The work going on at the Hanford Nuclear Reservation — cleanup of radioactive material used for making atomic bombs — is serious business. Very serious.
Mistakes, even small ones, could have deadly and long-lasting environmental consequences.
And this is why Washington state’s ongoing and aggressive effort to provide oversight to the work being done under the auspices of the federal government is wise and welcome.
Monday, the state issued a fine of just over $1 million to the U.S. Department of Energy, accusing it of restricting access to important information about the Hanford Nuclear Reservation, according to the Tri-City Herald.
The state Department of Ecology relies on information from Energy Department and its contractors to provide oversight and ensure the federal government is meeting standards set by the state to protect the environment.
“Without access to this data, we can’t effectively protect the land, air and water for residents in Eastern Washington and surrounding communities,” said Polly Zehm, Ecology’s acting director.
One of the Hanford projects Ecology regulates is the cleanup of aging underground tanks — some leaking — that store 56 million gallons of radioactive and hazardous chemical waste. These date back to World War II when plutonium used in the the nuclear bomb dropped on Nagasaki, Japan — named “Fat Man” — was made.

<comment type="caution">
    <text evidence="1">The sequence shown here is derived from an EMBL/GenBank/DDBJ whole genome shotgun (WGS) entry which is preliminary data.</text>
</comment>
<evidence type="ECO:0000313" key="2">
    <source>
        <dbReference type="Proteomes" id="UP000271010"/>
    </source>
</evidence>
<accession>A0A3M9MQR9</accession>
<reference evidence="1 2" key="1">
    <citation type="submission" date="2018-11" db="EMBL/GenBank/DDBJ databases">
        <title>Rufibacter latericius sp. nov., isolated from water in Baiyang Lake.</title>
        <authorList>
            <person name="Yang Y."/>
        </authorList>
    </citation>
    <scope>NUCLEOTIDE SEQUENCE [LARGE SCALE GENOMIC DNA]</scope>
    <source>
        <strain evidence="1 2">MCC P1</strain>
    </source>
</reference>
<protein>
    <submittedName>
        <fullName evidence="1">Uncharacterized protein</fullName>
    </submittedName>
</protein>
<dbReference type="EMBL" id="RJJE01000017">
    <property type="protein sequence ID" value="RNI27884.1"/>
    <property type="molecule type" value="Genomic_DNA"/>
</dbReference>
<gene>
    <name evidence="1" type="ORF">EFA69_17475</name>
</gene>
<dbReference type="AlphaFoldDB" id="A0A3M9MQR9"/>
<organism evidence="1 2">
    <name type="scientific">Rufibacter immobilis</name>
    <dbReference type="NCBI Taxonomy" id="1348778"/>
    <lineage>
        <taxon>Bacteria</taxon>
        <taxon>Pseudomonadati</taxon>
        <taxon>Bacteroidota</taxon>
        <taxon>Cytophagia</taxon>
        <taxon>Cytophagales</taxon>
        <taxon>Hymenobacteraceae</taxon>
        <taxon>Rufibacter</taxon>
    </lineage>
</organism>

Given that Walla Walla is just over 60 miles away from Hanford as the crow flies — and wind blows — nothing should be left to chance when it comes to eliminating this health-and-safety threat.
The cleanup work at Hanford is already about 25 years behind schedule and the federal government, whether under Republican or Democrat leadership, continues to give short shrift in the budget year after year.
The bottom line is that the state must keep eyes on the project.
That’s not been a simple task as the Department of Energy has been stingy with information.
“An agreement toward data access should have happened years ago,” Zehm told the Tri-City Herald. “We reached agreement in principle with Energy several times, but in the end, Energy chose to simply declare that it had met its obligations and walked away from the table.”
This difference of opinion won’t be resolved quickly. In the meantime, the state Department of Ecology needs to keep the pressure on for the public good.